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Document Type


Degree Name

Doctor of Philosophy (PhD)


Geography & Environmental Studies


Faculty of Arts

First Advisor

Dr. Sean T. Doherty

Advisor Role

Thesis supervisor


As obesity rates continue to rise, the negative health impacts associated with unhealthy food choice behaviour remain an issue of concern. Observing the connection between food consumption and weight gain alone is likely not sufficient to understanding people’s construction of food choices. More detailed examination of a novel concept, the overall food choice process (FCP), including food thoughts, plans, purchases, and preparation, leading up to food intake/consumption may contribute to an improved understanding of food choice behaviour.

This thesis explored the wider FCP that gives rise to observed food consumption by testing passive video recording technologies, an innovative data collection method that yielded maximum detail and minimal recall bias and misreporting as possible. This thesis also examined the patterns of FCP decisions, and its potential relationships with sociodemographic and social interaction related variables using exploratory multivariate statistical techniques, as well as the possible effects of social influence on FCP decisions, based on real-world observations and an in-depth follow-up interview.

Data were obtained from 20 participants (aged 30 to 50), who wore a hidden body video camera over a 4-day period to capture their actual daily food-related activities. FCP events were coded with relative certainty about 66.1% of the time, according to a subjective, yet systematic ranking by the researcher.

Findings from the empirical analysis revealed that food purchases tended to occur in social settings and food preparations occurred alone at home; social interaction variables tended to correlate most with the FCP variables and body mass index unexpectedly had no significant correlation at all; overweight subjects’ FCP decisions that were affected by social influence when they conformed to others’ dietary patterns were possibly due to social stigma.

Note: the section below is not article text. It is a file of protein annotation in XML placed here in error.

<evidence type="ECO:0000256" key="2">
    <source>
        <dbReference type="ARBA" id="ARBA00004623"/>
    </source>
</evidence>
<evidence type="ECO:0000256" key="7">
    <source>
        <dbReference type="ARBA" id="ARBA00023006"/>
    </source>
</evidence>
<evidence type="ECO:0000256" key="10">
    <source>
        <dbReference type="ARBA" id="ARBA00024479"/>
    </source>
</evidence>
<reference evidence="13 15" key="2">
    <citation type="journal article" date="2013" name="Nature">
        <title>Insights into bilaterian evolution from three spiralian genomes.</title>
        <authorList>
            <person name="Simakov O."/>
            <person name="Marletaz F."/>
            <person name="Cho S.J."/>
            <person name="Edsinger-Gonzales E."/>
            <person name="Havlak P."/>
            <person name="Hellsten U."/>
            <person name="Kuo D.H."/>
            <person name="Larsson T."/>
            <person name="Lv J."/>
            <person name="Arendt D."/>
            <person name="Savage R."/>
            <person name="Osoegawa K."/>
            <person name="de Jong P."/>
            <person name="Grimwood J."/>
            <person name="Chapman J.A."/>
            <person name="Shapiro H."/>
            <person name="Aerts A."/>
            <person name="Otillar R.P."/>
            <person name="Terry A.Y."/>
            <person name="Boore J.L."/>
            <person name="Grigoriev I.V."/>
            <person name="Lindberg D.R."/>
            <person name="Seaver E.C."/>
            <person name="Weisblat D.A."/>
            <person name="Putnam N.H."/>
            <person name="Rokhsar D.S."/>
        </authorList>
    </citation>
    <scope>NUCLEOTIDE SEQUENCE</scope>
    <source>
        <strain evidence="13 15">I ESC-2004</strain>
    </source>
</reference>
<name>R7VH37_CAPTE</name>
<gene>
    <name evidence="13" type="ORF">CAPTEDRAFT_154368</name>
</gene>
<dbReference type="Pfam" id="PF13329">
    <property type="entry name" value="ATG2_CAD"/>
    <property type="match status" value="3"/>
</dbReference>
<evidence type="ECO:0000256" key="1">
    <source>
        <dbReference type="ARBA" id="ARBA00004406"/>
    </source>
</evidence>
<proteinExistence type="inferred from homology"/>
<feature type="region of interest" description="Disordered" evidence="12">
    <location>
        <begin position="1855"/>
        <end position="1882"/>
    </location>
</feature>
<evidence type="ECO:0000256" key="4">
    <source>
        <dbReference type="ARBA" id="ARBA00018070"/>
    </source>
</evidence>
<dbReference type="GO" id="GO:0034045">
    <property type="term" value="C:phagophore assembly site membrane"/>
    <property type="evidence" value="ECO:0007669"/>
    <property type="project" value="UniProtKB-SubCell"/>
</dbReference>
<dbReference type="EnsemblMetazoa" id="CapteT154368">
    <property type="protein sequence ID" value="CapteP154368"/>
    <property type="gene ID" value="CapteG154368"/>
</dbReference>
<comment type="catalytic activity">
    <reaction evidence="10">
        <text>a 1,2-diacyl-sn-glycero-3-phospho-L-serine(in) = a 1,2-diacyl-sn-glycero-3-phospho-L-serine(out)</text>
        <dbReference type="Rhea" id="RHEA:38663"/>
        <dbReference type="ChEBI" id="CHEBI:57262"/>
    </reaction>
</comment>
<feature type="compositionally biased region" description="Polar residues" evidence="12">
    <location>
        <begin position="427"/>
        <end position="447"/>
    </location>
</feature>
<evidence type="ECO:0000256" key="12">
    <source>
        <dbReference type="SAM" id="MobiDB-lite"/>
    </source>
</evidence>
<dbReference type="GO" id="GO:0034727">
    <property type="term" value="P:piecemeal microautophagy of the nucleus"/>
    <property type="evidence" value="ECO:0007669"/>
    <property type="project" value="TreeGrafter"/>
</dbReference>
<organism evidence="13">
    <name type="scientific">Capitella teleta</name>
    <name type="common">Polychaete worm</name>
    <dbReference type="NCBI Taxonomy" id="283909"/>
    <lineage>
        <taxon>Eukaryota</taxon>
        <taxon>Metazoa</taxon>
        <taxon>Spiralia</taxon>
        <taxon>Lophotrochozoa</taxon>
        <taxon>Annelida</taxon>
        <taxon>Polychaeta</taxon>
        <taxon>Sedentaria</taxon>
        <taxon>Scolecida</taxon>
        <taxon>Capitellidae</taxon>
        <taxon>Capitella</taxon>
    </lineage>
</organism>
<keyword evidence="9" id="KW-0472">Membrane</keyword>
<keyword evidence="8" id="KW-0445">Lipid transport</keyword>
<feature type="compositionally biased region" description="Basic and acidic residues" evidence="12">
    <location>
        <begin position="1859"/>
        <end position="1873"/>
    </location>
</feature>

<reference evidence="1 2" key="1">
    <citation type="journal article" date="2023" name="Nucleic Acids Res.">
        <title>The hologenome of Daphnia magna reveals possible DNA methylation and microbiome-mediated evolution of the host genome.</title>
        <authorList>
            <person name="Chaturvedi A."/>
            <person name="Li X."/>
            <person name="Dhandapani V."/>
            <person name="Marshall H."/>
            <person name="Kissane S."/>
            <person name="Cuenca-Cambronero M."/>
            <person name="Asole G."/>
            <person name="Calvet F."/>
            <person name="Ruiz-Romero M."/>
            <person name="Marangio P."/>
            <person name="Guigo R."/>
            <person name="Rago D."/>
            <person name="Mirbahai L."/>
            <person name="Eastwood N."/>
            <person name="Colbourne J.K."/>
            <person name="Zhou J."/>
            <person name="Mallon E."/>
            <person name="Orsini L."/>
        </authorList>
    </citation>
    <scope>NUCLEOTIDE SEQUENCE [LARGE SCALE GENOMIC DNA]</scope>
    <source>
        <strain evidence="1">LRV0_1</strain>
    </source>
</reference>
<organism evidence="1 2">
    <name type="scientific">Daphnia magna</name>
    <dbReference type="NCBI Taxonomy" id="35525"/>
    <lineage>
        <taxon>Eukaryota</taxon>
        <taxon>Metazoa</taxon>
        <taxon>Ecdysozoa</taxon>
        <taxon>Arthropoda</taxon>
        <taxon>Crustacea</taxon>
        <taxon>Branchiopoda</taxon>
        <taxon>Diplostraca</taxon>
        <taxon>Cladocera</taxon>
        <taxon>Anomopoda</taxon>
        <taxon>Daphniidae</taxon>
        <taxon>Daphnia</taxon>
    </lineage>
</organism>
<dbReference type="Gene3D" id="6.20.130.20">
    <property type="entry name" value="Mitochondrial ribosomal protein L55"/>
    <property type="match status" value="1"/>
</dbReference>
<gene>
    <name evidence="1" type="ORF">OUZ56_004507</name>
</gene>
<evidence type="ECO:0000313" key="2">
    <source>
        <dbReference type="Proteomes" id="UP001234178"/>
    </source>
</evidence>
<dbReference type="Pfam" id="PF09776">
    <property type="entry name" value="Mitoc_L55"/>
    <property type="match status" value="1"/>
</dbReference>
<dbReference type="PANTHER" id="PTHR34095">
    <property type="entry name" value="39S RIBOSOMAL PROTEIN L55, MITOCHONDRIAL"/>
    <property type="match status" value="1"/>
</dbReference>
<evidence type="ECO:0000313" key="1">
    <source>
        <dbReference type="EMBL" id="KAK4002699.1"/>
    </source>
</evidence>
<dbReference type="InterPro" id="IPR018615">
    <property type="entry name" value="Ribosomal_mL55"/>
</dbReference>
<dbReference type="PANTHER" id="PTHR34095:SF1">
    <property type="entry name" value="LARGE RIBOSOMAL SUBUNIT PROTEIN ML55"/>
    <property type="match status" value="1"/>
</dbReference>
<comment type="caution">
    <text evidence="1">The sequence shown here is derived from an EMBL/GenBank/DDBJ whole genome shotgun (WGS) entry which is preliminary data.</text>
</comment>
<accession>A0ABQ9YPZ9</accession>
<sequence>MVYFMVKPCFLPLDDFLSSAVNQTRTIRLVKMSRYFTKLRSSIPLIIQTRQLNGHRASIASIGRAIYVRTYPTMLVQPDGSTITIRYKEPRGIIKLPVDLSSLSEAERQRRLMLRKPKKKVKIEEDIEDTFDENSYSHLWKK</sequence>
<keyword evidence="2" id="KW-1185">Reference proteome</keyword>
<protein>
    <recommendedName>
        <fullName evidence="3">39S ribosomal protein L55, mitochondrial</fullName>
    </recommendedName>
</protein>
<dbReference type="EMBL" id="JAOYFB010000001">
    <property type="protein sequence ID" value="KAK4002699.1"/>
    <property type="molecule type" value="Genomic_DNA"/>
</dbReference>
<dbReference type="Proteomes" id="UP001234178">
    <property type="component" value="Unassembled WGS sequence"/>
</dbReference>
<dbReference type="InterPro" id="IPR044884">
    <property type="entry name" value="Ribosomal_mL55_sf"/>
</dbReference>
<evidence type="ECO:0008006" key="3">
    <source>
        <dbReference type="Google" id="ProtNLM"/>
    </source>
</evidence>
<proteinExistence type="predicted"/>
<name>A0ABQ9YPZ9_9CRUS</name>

This experimental study demonstrated the potential for an automated tracking system to capture fine-leveled information as part of the overall FCP beyond just food consumption in real-world environments. The empirical results potentially supported several elaborations to the food choice process model—expansion of the personal food systems stage to possibly include FCP decisions, sociodemographic and social interaction variables, and ordered sequence strings of FCP decisions, as well as the influences stage to potentially include sociodemographic characteristics and social factors influencing FCP decisions. Adding these observable and interconnected elements missing from the mechanical part of the model may contribute to an improved understanding of daily food choice behaviour, however further research on a larger scale is warranted.

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